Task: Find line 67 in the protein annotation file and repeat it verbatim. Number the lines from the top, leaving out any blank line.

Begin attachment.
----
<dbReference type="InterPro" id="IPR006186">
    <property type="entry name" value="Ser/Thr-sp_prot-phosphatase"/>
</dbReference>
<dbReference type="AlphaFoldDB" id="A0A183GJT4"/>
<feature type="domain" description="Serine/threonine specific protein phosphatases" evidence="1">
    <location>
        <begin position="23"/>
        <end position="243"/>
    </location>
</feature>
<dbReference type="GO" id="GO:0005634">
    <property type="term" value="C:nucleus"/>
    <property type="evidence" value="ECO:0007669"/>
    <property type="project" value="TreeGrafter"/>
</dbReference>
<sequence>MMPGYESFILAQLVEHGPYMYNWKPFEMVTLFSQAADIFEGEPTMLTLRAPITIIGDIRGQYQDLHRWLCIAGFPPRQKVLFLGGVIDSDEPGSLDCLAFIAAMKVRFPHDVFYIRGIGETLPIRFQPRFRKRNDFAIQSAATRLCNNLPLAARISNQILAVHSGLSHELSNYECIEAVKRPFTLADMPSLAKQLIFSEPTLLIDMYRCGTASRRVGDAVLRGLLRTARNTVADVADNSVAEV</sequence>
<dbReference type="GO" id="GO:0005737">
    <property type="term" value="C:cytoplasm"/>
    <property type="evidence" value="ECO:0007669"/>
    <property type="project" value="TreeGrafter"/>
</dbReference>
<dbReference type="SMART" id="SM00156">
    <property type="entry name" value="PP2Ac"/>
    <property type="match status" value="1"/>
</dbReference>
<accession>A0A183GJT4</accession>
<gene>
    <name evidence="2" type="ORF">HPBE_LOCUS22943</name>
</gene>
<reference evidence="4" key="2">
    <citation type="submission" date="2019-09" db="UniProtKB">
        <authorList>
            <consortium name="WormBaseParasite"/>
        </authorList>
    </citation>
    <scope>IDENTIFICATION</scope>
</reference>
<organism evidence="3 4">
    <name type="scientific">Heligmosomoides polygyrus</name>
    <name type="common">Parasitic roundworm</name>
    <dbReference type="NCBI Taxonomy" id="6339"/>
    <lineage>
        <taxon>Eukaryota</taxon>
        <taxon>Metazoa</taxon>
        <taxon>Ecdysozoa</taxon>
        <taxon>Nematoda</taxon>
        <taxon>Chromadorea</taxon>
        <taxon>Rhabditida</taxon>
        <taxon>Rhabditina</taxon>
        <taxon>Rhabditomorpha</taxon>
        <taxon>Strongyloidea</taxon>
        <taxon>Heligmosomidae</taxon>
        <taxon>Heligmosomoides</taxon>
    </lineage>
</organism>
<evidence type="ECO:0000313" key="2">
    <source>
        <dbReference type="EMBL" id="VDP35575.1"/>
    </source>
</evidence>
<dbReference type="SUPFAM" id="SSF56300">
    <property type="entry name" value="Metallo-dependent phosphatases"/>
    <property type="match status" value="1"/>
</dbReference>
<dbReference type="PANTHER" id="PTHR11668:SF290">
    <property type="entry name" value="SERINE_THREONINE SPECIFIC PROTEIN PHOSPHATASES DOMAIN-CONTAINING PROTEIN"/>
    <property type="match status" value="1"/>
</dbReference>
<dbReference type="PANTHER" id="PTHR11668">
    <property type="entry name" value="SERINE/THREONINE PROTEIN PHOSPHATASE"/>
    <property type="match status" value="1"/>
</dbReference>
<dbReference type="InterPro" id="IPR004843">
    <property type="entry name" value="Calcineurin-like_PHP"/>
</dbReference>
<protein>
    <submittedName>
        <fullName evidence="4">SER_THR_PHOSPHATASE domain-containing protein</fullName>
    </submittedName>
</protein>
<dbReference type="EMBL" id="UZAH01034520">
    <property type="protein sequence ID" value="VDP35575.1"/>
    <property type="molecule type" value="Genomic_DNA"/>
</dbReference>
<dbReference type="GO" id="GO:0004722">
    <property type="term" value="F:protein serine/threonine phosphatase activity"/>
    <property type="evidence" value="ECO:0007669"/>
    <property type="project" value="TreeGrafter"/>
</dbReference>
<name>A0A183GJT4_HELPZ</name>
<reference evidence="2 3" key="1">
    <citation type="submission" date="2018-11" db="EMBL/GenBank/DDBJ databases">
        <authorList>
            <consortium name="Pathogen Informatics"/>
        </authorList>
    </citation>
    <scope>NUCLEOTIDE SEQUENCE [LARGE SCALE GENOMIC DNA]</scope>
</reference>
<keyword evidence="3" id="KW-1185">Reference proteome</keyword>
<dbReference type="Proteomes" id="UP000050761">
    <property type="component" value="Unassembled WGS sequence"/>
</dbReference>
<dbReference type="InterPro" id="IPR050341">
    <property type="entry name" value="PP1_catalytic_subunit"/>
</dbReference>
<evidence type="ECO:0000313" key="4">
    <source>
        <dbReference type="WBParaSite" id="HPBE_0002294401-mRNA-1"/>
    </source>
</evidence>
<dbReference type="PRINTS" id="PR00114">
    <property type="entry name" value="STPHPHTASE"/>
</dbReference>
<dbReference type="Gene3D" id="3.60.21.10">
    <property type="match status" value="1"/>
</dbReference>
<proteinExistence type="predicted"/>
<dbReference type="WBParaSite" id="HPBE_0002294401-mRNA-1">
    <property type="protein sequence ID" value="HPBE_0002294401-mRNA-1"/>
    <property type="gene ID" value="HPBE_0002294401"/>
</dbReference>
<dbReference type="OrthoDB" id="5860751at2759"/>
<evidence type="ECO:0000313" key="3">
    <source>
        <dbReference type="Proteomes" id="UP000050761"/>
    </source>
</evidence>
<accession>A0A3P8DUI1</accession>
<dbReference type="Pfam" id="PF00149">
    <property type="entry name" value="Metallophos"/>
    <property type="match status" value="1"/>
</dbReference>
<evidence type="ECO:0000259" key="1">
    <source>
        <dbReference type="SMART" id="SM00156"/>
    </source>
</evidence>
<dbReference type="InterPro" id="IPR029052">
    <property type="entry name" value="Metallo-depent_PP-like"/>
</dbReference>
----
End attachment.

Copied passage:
    <property type="match status" value="1"/>